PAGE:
One of the limitations of relying too heavily upon neuropsychological studies is that descriptions of a patient's behavioral data are not always accompanied by detailed information about the location and extent of their lesion, making it difficult to unequivocally associate behavior and damage. This, plus the fact that patients often have extensive lesions that encompass many cortical regions, highlights the importance of obtaining data from unimpaired individuals in neuroimaging studies. Unfortunately, neuroimaging studies of grammatical category distinctions do not present a consistent picture. Whereas some studies show that nouns and verbs are associated with activation in different cortical regions (Perani et al. 1999; Shapiro et al. 2005), others claim that there is no evidence for neural differentiation as a function of grammatical category (Warburton et al. 1996; Buckner et al. 2000; Li et al. 2004). These inconsistent results may be due to differences among the language, tasks, materials used, and whether factors such as morphological structure and semantic variables have been sufficiently controlled. In previous neuroimaging studies, using both lexical decision and semantic categorization tasks, we have shown that nouns and verbs activate the same left-lateralized regions (inferior frontal gyrus [IFG] and temporal cortex), when they are presented as uninflected stems (‘desk, sing’). In contrast, when an inflectional affix is added to the stem (as in ‘desks, singing’), then inflected verbs differentially activate left inferior frontal cortex compared with inflected nouns (Tyler et al. 2001, 2004).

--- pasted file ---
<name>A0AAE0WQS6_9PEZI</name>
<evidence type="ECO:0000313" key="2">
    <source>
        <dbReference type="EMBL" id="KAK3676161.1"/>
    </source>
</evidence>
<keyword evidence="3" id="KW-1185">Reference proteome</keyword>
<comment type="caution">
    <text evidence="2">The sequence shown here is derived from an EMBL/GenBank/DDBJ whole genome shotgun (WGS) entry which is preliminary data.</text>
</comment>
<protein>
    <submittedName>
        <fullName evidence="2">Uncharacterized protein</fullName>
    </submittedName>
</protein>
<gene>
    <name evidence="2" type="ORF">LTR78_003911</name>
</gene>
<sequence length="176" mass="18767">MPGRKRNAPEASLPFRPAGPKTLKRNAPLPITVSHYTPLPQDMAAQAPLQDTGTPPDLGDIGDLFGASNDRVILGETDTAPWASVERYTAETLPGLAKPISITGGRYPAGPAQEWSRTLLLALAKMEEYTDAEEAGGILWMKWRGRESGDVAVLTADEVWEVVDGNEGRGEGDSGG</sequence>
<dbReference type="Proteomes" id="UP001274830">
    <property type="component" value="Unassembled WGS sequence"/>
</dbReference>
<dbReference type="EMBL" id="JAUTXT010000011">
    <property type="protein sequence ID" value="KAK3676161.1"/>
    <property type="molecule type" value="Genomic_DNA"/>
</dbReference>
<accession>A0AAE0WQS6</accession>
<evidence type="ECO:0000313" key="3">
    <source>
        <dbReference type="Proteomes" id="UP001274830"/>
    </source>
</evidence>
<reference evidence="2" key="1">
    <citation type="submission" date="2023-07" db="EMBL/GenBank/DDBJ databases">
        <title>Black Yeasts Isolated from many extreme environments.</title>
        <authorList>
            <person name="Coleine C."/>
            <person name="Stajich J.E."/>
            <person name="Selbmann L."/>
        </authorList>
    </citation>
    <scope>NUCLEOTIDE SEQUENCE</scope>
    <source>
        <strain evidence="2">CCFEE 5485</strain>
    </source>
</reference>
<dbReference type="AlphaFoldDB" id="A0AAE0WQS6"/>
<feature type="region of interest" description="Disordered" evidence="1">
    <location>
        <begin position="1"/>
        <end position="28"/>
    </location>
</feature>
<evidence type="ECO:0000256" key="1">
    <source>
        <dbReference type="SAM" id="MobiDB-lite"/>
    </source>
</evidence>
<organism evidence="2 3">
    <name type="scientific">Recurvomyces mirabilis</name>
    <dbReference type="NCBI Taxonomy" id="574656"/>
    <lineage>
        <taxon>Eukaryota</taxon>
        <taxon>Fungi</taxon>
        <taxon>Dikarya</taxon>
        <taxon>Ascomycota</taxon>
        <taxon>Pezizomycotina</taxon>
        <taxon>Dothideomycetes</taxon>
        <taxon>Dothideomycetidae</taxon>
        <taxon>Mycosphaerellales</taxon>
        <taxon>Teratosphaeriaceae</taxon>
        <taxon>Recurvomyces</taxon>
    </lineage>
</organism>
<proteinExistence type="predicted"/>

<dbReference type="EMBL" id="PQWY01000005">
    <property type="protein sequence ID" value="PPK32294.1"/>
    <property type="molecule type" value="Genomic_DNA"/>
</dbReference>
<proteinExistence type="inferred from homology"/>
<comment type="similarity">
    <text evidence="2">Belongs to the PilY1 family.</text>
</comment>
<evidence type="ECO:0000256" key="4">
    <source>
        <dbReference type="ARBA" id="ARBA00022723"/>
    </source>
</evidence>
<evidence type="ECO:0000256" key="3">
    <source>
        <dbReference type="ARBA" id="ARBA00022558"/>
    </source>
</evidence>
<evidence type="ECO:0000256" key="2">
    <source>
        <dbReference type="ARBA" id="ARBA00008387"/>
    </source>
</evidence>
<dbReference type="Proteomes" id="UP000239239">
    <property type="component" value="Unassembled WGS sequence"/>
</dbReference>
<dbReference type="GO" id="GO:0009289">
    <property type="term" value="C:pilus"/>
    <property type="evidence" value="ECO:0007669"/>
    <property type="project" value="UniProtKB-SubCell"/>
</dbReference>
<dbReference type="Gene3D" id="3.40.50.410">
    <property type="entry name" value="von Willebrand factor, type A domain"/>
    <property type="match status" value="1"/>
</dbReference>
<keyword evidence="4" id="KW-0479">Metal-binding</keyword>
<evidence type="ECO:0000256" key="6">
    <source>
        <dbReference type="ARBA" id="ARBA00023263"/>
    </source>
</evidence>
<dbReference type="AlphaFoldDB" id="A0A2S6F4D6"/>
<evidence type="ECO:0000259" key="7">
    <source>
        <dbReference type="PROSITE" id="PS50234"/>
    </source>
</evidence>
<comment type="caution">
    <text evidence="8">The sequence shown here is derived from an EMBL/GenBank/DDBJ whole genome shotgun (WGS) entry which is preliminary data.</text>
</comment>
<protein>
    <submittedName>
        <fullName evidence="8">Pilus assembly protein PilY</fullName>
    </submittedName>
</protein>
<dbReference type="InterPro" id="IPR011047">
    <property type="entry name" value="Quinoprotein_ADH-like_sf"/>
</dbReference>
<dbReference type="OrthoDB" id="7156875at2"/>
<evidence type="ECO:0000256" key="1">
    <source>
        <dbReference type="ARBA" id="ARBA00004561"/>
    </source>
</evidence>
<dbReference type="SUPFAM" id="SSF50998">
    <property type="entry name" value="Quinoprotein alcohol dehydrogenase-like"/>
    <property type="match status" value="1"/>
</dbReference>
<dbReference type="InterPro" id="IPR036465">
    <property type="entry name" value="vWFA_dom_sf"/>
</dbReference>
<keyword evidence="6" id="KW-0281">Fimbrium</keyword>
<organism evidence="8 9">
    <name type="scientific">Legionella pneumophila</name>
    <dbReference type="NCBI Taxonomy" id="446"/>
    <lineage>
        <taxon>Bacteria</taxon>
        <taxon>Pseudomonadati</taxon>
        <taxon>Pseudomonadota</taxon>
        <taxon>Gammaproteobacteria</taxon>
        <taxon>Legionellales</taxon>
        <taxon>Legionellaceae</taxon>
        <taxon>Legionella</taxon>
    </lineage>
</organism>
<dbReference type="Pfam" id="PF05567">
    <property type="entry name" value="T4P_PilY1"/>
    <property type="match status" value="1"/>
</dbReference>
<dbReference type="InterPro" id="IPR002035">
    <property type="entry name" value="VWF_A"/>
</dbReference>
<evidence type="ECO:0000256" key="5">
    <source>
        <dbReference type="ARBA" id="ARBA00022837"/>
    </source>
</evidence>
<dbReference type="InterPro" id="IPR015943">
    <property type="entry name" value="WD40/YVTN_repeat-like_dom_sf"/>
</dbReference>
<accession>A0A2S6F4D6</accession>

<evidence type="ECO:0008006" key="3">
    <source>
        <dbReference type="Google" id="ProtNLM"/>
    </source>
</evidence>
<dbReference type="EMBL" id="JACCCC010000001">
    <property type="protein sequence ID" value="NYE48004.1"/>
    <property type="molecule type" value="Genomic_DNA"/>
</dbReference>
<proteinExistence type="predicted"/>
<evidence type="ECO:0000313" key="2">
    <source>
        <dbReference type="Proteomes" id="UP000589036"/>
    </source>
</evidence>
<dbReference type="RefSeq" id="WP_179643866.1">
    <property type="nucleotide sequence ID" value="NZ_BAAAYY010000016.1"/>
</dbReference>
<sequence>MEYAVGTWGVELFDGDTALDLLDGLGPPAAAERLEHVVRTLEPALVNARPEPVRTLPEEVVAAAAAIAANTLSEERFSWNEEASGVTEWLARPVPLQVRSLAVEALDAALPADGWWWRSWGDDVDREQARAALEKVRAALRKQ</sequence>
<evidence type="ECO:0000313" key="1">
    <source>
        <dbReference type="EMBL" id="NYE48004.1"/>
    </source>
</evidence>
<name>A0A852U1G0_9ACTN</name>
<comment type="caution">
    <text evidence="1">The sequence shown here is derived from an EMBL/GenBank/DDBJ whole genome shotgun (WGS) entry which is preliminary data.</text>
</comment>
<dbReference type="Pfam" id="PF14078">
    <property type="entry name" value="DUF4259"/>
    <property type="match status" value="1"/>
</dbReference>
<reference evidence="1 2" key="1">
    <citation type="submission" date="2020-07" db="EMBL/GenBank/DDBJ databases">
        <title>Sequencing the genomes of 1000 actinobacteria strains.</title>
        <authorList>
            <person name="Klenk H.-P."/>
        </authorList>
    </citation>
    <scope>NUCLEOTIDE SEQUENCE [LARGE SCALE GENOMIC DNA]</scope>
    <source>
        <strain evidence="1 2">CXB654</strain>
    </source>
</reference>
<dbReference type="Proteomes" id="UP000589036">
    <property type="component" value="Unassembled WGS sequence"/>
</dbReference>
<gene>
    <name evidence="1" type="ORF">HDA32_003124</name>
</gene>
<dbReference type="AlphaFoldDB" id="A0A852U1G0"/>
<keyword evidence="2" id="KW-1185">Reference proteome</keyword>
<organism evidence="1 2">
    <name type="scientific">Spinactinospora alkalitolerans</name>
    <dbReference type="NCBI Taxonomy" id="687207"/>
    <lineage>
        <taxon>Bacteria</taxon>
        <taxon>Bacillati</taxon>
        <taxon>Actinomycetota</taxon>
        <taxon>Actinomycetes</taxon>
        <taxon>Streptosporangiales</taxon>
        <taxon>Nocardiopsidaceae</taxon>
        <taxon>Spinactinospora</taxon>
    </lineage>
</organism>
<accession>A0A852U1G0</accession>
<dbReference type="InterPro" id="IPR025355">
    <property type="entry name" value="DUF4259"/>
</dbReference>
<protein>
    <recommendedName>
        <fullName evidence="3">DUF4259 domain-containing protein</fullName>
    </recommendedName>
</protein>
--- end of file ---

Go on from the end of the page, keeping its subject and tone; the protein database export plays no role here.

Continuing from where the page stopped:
The results of both our previous studies therefore suggest that grammatical category per se does not influence the processing of a word when it is encountered as a stem. Nouns and verbs may therefore be represented within an undifferentiated cortical system, which is not divided into different categories or domains (Tyler et al. 2001, 2004). This is not to say that grammatical category information does not constitute part of the lexical representation of the word but rather that category is not a first-order organizing principle of lexical representation in the brain. Encountering a word when the structural implications of the word are relevant, such as when the word is inflected, appears to trigger greater morphological processing for verbs than nouns. This suggests that morphological processing for nouns and verbs may be differently engaged when there is a syntactic context for the word. In summary, this account suggests that noun–verb differences do not reflect differences in their neural representations per se but rather in the differential processing requirements of the 2 types of words due to their differing roles in sentence interpretation.